“When the classic work on the history of women comes to be written, the biggest force for change in their lives will turn out to have been war. Curiously, war produces more dislocations in the lives of women who stay at home than of men who go off to fight”1. The Second World War was a total war. It had a total effect on manpower, industry, resources, and, even the lives of civilians. The United States did not fight on its own turf but the people, men and women alike, were affected by the wartime. Sixty percent of the men who went to war were drafted by the United States Armed Forces. This left 11,535,000 families without their husbands, sons, dads, or brothers.2 Men either volunteered or were drafted into the United States Armed Forces, leaving their families behind to carry on their daily lives without their sole provider. The absence of men left the women to take up various aspects of life that they had never had to do before such as, providing for their family, getting the family car serviced, and many other activities that society deemed as masculine during this era. The presence of various propaganda art, like the iconic “Rosie the Riveter”, helped make the transition from masculine duties into feminine duties smooth. Pictures of women doing physically demanding jobs helped show other women that it was acceptable.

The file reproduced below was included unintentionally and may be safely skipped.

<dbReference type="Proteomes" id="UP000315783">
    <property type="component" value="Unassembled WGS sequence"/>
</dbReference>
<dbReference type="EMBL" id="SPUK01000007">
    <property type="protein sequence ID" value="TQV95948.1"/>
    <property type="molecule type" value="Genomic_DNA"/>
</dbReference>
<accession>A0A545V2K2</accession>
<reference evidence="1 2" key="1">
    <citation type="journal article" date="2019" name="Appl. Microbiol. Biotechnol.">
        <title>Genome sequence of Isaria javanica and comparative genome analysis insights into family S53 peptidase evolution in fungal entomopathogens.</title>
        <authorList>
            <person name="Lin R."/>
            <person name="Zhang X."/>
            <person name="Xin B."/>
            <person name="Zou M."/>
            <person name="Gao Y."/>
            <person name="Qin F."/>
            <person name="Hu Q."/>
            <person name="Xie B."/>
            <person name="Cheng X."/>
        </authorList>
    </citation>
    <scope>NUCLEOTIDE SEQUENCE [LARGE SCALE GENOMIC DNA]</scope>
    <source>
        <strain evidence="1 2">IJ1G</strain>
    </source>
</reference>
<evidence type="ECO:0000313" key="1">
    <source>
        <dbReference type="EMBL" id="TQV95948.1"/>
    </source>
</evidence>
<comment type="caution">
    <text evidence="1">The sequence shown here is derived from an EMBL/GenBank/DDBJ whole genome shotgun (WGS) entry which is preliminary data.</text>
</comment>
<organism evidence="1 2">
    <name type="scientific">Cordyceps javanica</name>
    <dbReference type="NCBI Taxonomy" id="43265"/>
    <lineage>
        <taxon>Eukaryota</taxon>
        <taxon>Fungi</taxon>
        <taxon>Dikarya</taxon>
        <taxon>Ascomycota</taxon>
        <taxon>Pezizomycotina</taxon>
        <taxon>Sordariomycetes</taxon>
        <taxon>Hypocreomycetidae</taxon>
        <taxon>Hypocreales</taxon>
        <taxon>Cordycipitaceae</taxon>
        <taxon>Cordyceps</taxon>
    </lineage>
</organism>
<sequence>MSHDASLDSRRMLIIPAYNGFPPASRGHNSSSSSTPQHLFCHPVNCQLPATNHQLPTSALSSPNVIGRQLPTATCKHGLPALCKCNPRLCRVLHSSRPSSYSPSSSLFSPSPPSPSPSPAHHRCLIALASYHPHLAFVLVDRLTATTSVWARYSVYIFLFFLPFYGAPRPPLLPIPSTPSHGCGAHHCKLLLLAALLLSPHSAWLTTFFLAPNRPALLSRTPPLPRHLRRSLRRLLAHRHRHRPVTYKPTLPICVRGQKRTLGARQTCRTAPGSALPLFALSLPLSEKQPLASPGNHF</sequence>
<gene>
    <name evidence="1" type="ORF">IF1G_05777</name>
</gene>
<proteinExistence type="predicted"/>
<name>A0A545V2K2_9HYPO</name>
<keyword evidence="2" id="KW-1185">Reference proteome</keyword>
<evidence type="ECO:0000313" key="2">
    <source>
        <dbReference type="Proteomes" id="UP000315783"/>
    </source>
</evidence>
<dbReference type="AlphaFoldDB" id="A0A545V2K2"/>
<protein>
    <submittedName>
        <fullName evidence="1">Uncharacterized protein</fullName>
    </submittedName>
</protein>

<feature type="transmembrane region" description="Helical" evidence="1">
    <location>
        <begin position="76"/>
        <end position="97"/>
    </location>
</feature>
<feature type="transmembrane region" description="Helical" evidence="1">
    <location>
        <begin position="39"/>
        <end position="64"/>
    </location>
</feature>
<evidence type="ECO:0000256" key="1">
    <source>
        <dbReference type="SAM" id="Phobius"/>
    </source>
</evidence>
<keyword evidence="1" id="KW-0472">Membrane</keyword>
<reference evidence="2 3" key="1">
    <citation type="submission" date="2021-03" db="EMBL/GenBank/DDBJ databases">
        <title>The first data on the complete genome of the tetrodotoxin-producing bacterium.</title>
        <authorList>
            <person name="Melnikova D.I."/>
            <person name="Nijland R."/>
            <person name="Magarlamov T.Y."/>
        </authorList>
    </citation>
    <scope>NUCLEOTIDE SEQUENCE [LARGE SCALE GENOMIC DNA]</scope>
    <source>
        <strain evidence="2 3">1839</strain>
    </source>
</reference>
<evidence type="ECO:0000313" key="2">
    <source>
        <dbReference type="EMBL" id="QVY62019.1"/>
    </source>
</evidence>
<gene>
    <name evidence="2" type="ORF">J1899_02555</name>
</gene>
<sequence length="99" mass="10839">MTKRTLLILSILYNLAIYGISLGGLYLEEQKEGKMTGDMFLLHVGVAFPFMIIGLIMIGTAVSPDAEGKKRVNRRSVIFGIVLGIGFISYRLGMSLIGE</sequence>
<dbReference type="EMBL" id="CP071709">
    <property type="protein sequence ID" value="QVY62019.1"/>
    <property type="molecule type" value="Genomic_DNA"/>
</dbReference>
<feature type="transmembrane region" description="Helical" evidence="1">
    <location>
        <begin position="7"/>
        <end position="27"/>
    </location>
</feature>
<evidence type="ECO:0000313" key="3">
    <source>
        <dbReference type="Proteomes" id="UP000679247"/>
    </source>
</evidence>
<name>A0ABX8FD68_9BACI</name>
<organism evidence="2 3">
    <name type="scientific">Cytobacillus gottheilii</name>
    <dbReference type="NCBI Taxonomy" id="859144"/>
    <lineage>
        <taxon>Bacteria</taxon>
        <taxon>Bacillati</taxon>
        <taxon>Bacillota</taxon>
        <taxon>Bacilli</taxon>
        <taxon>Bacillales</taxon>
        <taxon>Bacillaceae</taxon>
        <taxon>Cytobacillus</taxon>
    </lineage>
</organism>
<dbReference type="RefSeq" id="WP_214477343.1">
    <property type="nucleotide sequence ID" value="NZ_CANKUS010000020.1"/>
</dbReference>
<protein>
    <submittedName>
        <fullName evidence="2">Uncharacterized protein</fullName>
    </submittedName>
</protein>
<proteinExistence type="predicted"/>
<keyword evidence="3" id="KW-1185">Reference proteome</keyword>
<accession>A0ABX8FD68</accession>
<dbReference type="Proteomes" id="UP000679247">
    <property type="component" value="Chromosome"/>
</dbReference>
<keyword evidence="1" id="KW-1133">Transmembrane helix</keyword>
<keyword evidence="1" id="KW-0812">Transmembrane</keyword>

Hess, Chelsey, "Wartime Love" (2014). History Class Publications. 13.